These are the 5 best supercar brands you’ve never heard of

A British brand bringing racers to the road. A Middle-Eastern manufacturer pushing tech to its limits. A German marque leading the electric charge. Introducing the best small supercar brands.

If you listen very, very closely, you might hear the throaty V12 roars of some of the world’s best supercars — as they fly unassumingly and discreetly under your radar.

While the established giants of Ferrari, Lamborghini, Aston Martin and Porsche pander to shareholders and mass appeal manufacturing, the new wave of sensational supercars are being build in garages and small-batch factories around the world. Without restrictions, they are pushing boundaries and shifting expectations — and firing up racers unlike any we’ve ever seen…

Spyker Cars are stylish and tenacious

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Spyker Cars just won’t give up. Despite being founded just 20 years ago, the Dutch marque has almost folded twice. An initial threat of bankruptcy was reverted in 2011, with closure once more narrowly avoided in 2015. But, from a company whose latin motto “Nulla tench in via est via”, literally translates as “For the tenacious, no road is impassable”, we’d expect nothing less.

And it’s a good thing, too — because we’d miss the European manufacturer’s cars should they crash out of production. Earlier models, such as the Silverstris V8, may have been a little lacking in the beauty department, but the brand has found its feet of late.

One of the latest launches, the Spyker C8 Preliator, is a masterclass is supercar sophistication. With shades of Aston Martin painted over the passion of Ferrari, this highly-designed sleek sportster is crafted from bespoke materials and incorporates aviation-inspired elements — a core part of the brand’s DNA.

Vencer bring together retro and modern styling

There must be something in the Dutch waters, because the equally impressive Vencer also hails from Holland. The marque’s Sarthe supercar was originally unveiled in 2013 by Prince Albert II of Monaco, and the first was sold at a Vencer dealership in China.

Powered by a supercharged 6.3 litre V8, the Sarthe has a top speed of 210 mph, borrows its look from the ‘80s race cars that competed in the 24 Hour of Le Mans — and takes its name from the circuit on which the iconic French endurance race is contested.

Few small brand supercars pay such attention to design as Vencer. Purposefully minimalist, the durable carbon fibre construction pulls off a tricky blend of retro and modern, and the automatic rear spoiler gracefully punctuates that beautifully boxy back end.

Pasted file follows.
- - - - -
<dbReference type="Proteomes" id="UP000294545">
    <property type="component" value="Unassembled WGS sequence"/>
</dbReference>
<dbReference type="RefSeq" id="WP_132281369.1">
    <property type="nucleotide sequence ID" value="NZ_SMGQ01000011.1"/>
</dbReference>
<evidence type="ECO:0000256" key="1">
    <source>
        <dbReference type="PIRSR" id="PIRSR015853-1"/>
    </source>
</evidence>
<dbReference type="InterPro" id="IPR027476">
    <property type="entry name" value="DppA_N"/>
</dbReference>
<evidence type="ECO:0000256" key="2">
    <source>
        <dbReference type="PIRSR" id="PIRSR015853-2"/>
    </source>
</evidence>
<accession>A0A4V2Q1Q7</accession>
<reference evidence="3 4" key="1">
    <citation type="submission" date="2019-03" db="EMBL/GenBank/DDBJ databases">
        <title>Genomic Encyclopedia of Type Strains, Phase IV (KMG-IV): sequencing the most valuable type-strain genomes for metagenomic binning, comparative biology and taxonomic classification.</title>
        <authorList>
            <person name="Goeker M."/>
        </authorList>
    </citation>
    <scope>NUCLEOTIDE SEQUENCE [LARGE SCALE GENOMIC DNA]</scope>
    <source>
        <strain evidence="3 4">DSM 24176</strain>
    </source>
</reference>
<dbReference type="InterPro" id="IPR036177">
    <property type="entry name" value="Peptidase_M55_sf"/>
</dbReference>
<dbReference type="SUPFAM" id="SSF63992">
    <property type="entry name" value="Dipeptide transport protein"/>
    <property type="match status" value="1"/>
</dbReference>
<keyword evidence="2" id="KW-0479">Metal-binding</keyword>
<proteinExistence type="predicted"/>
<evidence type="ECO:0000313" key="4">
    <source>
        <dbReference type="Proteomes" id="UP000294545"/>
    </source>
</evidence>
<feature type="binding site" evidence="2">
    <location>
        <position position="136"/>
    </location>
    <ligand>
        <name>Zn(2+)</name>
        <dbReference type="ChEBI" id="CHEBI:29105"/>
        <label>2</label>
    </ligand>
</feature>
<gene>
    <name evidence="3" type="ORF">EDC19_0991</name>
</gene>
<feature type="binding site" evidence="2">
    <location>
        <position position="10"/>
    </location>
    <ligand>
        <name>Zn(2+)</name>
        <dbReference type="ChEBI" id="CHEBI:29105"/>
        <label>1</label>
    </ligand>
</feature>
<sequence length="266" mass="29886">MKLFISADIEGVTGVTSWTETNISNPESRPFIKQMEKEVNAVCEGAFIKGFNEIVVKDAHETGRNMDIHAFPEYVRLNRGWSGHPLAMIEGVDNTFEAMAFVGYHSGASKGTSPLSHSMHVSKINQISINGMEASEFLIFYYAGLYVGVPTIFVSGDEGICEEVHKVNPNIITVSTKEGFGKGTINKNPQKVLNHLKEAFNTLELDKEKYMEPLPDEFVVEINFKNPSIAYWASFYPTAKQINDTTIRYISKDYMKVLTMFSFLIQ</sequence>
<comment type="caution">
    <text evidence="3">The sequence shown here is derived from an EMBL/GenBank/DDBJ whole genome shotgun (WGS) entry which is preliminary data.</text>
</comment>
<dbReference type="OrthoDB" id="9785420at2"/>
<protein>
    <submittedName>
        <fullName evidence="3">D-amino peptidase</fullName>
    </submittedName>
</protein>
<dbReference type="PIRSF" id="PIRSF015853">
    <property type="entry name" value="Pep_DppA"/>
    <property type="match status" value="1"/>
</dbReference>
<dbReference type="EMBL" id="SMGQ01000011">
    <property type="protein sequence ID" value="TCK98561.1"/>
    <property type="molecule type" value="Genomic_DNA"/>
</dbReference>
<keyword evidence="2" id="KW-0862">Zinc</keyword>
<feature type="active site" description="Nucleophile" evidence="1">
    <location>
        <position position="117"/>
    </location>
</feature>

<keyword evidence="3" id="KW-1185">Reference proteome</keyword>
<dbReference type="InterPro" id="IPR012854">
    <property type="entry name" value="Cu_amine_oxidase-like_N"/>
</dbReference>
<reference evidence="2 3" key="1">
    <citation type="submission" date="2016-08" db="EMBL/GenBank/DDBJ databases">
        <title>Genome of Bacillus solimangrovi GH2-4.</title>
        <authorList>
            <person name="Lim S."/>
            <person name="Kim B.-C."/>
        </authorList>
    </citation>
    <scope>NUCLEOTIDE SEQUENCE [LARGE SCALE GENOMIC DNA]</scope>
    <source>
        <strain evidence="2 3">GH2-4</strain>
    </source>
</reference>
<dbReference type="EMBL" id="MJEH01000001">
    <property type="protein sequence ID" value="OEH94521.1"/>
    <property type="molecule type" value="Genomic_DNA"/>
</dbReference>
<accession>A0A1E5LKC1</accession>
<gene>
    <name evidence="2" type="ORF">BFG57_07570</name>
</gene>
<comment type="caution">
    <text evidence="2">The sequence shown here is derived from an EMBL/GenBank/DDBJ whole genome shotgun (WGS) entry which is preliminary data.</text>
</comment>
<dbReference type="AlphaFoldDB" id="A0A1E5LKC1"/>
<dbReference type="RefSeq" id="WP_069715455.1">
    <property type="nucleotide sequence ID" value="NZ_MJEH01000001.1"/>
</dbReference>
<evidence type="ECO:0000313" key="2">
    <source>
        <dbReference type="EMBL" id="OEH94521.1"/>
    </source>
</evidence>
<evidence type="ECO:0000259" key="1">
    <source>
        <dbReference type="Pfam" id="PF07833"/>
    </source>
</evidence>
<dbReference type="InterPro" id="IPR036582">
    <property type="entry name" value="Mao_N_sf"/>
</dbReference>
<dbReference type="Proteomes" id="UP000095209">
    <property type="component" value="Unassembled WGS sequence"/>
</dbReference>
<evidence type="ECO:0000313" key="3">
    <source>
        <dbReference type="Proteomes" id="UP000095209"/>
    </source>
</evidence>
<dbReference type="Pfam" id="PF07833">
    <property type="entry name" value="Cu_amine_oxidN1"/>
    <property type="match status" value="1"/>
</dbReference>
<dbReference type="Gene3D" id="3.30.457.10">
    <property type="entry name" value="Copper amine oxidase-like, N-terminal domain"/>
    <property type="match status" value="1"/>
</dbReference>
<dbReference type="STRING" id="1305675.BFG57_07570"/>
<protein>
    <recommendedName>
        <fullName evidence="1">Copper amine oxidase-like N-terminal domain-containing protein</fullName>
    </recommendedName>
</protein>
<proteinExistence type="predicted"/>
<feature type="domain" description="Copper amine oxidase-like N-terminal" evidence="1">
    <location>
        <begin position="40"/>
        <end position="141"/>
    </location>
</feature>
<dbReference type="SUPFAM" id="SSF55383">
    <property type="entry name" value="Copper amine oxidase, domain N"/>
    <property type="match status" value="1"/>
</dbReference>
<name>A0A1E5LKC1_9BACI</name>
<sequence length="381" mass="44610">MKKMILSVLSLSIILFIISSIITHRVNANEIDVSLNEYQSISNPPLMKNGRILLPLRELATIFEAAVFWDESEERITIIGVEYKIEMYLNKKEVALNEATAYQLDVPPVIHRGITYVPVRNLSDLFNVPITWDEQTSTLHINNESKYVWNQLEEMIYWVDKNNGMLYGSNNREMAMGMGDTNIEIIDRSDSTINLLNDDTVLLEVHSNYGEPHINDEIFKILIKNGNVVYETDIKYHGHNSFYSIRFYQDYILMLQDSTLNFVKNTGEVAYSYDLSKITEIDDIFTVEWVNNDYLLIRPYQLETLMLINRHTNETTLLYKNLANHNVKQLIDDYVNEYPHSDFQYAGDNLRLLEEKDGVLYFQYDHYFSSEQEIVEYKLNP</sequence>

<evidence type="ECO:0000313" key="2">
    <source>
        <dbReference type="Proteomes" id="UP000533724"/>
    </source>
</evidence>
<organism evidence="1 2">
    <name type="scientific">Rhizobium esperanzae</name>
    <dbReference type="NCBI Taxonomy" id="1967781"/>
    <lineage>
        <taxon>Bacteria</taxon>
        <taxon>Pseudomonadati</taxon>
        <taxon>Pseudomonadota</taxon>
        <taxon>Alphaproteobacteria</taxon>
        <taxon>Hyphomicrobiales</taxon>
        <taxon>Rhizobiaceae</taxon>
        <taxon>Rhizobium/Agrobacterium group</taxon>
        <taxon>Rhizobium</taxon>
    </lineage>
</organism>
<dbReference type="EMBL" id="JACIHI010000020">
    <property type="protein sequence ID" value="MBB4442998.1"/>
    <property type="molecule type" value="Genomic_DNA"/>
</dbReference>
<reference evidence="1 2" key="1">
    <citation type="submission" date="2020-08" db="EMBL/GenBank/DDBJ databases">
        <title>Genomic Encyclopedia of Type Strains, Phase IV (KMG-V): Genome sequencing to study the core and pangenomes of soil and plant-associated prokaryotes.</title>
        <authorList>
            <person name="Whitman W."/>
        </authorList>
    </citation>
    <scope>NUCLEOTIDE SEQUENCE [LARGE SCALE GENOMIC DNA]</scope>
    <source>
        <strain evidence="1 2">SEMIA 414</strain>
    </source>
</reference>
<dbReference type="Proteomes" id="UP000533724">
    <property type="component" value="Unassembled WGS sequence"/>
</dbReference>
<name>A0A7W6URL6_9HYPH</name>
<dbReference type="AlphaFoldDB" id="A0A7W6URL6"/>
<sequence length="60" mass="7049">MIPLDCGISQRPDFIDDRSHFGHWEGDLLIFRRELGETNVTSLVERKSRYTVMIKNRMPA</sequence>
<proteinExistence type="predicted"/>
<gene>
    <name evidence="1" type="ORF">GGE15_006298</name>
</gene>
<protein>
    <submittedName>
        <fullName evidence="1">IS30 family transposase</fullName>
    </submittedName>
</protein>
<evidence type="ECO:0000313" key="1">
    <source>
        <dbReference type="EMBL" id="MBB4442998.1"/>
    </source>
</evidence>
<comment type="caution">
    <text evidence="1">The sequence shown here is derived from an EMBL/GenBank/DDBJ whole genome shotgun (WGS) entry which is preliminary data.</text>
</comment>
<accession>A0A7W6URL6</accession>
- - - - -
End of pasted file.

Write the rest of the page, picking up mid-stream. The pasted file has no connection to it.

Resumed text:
W Motors are pushing tech to its limits

A little further afield, W Motors are revving up in the Middle East. An Arab-Lebanese supercar manufacturer, this Dubai-based brand was founded in 2012 — and immediately set out its uber-wealthy stall with jewel-encrusted keys and diamond-lined headlights. In fact, the marque’s first car, the Lykan Hypersport, took centre stage in the seventh Fast & Furious film.

But they’ve been busy since then, and the Fenyr Supersport is our favourite limited run car to be put into production. Built from a blend of carbon fibre and a graphene composite, it’s lean, mean and benefits from a custom-made RUF engine developed specifically for the marque.

It’s also as fierce as the mythical Norse wolf from which it borrows its name. Advanced aerodynamic systems keep it hunkered down to the road, the space-age triptych active spoiler affords it stealth-jet looks and with a mid-rear mounted twin-turbo engine, you’re looking at a top speed of over 400 kph. Yes, you read that correctly…

Piëch Automotive are leading the electric charge

Named for the legendary car executive Ferdinand Piëch — he of the Porsche 911, Audi Quattro and Bugatti Veyron — Piëch Automotive is a new breed of supercar company. And, after silently tearing onto the scene at the 2019 Geneva Motor Show, their Mark Zero electric sportster looks set to change the supercar sector forever.

Refined, elegant and functional, the Mark Zero is another car with shades of Aston Martin about its sleek, traditional design. But the German-Swiss marque is about more than copying classic supercars. Rather than starting and ending with the Mark Zero, this car’s modular vehicle platform was developed to be a versatile base for many body types and drive variants to come.

So, while this supercar is Piëch’s only current car, you can expect to see two more models in the coming years; a four-seater sportster and dynamic SUV. And all of that engineered to stringent German mechanical standards. It’s a recipe for success.

Ultima are bringing racing to the roads

A little closer to home — on the leafy backroads of Hinckley, Leicestershire, to be precise — UItima are flying the Union Flag for small-brand British supercars. And they’re doing a patriotically commendable job.

They may not go in for ground-up engineering, but the British marque has worked wonders with Chevrolet engines and Porsche transaxles, mating these disparate parts together to create a truly unique brand of supercar.

Most recent in the range is the Ultima RS, the brand’s new flagship and yet another supercar inspired by the styling of retro Le Mans racers. Commandingly aggressive, this muscular machine has a staggering 1,200 horsepower, custom-made wheels and is the closest you’ll ever get to a road-legal racer.

Want to see how the bigger brands bring their cars to life? We took a spin along Bentley’s people-powered production line…

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